Event Title

The Risk Perception Associated with Model Apex Predators by Mesopredatory Fishes in Coral Reef Ecosystems

Presenter Information

Emily Walker, Colby CollegeFollow

Location

Diamond 145

Start Date

30-4-2015 9:00 AM

End Date

30-4-2015 11:55 AM

Project Type

Presentation

Description

Trait-mediated interactions are a form of indirect interactions in which predators influence prey by stimulating costly defensive traits. At present, little research has been conducted on these interactions in coral reef environments because of the difficultly of manipulating the presence of top-order predators such as sharks. The aim of this study was to determine if models of apex predators (a reef shark, Carcharhinus sp, and a coral trout, Plectopomus sp) constructed of fiberglass were successful in instigating trait-mediated interactions with smaller piscivorous reef fish that function as mesopredators in reef environments. Bait bags were deployed with underwater cameras under three treatment conditions and one control. These treatments were with a model of a blacktip reef shark, a model of a large or small coral trout and a PVC pipe (control). The cameras recorded the number of species of mesopredatory fishes observed in each of three different size categories and the greatest number of fish observed in a single video frame around each of the treatments. In the presence of the large models (the shark and the large trout) there were less small species observed around the bait bag, and fewer individual fish observed in a single video frame than with either the small coral trout or the control. In some instances (10), reef sharks appeared around the bait bag. When this occurred the numbers and diversity of fishes in the control and small trout treatment declined to match those of the shark and large trout treatments. These findings suggest that the apex predator models were effective in instigating trait-mediated interactions with piscivorous fish and could potentially aid in future research as apex predator models could be utilized in understanding the impacts of apex predator declines.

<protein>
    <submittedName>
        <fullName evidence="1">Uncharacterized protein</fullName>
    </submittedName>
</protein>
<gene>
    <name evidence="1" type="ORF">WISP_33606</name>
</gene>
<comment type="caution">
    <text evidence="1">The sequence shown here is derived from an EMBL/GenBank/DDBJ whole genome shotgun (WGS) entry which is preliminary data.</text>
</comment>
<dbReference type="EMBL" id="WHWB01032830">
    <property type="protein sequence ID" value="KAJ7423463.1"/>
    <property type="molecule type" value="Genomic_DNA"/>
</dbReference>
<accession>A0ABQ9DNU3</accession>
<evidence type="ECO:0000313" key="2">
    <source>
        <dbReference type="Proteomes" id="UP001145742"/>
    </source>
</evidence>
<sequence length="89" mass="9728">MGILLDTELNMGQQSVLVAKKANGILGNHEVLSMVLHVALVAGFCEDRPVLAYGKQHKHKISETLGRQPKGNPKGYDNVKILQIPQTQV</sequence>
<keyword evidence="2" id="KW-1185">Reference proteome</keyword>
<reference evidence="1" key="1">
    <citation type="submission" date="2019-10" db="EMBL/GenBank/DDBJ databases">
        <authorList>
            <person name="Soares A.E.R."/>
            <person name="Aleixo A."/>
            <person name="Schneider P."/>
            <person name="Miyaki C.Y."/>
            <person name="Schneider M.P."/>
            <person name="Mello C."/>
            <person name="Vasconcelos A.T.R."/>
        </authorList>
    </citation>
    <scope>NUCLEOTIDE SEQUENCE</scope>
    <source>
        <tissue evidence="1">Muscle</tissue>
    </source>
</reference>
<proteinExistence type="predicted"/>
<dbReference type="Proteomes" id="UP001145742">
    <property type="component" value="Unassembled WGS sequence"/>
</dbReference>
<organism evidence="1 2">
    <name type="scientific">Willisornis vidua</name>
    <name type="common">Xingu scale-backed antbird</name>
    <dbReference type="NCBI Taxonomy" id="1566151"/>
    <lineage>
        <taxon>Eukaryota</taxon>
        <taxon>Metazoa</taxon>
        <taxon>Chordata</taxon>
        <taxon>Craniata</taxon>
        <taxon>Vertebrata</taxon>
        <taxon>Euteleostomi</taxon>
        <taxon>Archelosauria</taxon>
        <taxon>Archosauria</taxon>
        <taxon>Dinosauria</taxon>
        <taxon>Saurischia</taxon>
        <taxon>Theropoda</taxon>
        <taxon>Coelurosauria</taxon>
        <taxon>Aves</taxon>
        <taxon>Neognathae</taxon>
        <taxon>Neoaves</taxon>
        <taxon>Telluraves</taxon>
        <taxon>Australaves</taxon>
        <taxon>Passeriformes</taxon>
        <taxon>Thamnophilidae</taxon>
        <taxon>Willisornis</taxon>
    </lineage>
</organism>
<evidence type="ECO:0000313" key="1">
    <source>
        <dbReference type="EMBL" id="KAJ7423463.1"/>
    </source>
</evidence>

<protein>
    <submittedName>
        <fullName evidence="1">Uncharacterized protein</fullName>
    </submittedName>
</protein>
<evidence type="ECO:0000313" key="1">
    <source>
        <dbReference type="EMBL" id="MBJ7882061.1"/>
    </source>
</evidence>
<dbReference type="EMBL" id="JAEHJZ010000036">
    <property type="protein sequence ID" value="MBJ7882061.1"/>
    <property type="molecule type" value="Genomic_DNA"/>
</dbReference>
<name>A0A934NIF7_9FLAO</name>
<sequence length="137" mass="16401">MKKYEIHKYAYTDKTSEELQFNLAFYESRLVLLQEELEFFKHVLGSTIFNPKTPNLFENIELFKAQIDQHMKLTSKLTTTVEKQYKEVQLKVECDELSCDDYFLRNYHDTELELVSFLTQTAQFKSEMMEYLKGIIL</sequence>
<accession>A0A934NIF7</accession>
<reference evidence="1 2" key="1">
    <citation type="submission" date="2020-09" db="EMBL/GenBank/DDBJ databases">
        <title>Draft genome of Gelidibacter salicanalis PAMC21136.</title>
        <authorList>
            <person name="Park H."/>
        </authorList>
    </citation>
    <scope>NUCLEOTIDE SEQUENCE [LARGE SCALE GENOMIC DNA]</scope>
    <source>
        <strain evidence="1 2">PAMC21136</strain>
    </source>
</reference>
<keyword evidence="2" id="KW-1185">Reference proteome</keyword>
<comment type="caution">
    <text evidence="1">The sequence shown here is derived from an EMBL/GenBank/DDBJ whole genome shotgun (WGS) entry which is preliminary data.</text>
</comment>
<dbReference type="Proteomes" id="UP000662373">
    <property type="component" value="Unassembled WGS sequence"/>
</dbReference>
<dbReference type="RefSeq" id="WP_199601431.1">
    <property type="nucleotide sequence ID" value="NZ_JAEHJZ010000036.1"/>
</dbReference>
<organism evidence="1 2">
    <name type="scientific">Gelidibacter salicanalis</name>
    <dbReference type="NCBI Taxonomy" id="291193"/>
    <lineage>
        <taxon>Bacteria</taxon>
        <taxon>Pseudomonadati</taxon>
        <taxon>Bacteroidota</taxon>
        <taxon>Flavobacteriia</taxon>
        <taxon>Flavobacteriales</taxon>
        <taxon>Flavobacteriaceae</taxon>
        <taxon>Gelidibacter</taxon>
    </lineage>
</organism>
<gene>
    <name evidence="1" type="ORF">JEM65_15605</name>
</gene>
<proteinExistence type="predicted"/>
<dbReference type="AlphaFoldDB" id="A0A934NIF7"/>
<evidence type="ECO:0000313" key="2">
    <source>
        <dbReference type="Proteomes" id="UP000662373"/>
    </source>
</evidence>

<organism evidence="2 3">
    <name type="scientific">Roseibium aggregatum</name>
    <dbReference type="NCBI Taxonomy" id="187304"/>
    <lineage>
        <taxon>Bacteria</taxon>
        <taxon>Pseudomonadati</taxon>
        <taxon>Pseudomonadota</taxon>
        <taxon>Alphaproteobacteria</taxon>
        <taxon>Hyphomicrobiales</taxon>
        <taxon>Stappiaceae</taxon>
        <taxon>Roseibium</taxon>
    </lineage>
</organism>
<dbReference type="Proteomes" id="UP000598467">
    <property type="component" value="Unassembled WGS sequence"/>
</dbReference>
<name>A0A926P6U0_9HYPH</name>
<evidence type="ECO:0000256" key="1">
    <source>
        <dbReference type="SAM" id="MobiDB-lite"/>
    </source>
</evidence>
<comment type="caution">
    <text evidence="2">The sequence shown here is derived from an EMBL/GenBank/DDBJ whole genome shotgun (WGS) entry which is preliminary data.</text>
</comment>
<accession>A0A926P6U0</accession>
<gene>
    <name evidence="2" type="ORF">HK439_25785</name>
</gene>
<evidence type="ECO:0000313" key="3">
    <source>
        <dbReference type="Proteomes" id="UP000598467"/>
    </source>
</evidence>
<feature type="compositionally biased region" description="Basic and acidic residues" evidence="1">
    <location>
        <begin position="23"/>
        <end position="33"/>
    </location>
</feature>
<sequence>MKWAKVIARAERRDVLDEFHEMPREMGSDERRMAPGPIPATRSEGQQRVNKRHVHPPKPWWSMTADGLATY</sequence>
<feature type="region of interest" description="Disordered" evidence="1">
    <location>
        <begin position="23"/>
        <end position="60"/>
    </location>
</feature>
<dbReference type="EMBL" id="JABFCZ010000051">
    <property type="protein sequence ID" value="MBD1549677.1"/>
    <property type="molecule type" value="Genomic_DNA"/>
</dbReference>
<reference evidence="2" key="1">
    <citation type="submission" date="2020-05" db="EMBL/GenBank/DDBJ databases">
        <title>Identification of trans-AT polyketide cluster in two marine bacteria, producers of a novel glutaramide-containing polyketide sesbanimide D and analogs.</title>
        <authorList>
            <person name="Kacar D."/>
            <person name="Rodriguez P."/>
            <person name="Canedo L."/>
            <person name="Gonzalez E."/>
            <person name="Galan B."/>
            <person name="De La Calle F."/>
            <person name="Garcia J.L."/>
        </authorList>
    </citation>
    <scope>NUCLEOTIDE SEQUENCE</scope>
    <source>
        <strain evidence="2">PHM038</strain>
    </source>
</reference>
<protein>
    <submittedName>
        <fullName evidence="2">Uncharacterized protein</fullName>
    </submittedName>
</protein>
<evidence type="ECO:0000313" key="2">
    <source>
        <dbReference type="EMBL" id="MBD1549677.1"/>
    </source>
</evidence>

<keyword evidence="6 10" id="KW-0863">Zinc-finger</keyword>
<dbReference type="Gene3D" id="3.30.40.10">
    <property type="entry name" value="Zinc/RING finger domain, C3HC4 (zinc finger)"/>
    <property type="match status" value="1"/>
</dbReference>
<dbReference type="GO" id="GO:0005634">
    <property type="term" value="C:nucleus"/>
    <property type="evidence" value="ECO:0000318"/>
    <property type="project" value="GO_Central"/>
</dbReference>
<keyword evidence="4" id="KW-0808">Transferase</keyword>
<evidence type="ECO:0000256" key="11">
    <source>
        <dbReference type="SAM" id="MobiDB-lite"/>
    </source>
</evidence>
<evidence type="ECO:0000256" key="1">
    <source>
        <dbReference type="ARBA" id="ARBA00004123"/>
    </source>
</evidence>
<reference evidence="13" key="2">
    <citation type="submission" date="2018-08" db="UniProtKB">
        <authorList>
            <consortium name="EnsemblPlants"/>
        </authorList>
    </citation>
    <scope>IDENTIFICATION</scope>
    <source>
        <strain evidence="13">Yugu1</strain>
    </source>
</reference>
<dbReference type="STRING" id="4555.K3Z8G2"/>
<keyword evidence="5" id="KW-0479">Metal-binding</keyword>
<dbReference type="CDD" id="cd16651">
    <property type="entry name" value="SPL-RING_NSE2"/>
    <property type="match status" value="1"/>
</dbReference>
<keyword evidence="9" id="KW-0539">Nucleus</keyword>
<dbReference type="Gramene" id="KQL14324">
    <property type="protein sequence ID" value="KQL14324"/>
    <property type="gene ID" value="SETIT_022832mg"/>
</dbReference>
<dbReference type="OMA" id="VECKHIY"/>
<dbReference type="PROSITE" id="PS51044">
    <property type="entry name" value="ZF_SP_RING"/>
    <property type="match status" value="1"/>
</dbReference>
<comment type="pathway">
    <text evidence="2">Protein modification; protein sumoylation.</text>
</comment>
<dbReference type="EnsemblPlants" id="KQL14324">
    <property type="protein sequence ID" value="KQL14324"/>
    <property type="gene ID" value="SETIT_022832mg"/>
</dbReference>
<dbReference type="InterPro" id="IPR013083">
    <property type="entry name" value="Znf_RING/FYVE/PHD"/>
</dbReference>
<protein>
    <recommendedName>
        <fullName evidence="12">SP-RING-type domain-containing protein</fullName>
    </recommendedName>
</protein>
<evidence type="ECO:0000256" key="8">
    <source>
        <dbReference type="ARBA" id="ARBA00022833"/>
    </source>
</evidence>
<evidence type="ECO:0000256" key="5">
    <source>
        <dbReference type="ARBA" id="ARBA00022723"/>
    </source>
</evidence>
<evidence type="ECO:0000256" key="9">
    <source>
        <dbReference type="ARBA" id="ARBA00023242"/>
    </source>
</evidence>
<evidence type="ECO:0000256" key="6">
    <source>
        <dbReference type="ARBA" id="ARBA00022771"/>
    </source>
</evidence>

Faculty Sponsor

Russ Cole

Sponsoring Department

Colby College. Environmental Studies Program

CLAS Field of Study

Interdisciplinary Studies

Event Website

http://www.colby.edu/clas

ID

1242

Share

COinS
 
Apr 30th, 9:00 AM Apr 30th, 11:55 AM

The Risk Perception Associated with Model Apex Predators by Mesopredatory Fishes in Coral Reef Ecosystems

Diamond 145

Trait-mediated interactions are a form of indirect interactions in which predators influence prey by stimulating costly defensive traits. At present, little research has been conducted on these interactions in coral reef environments because of the difficultly of manipulating the presence of top-order predators such as sharks. The aim of this study was to determine if models of apex predators (a reef shark, Carcharhinus sp, and a coral trout, Plectopomus sp) constructed of fiberglass were successful in instigating trait-mediated interactions with smaller piscivorous reef fish that function as mesopredators in reef environments. Bait bags were deployed with underwater cameras under three treatment conditions and one control. These treatments were with a model of a blacktip reef shark, a model of a large or small coral trout and a PVC pipe (control). The cameras recorded the number of species of mesopredatory fishes observed in each of three different size categories and the greatest number of fish observed in a single video frame around each of the treatments. In the presence of the large models (the shark and the large trout) there were less small species observed around the bait bag, and fewer individual fish observed in a single video frame than with either the small coral trout or the control. In some instances (10), reef sharks appeared around the bait bag. When this occurred the numbers and diversity of fishes in the control and small trout treatment declined to match those of the shark and large trout treatments. These findings suggest that the apex predator models were effective in instigating trait-mediated interactions with piscivorous fish and could potentially aid in future research as apex predator models could be utilized in understanding the impacts of apex predator declines.

http://digitalcommons.colby.edu/clas/2015/program/294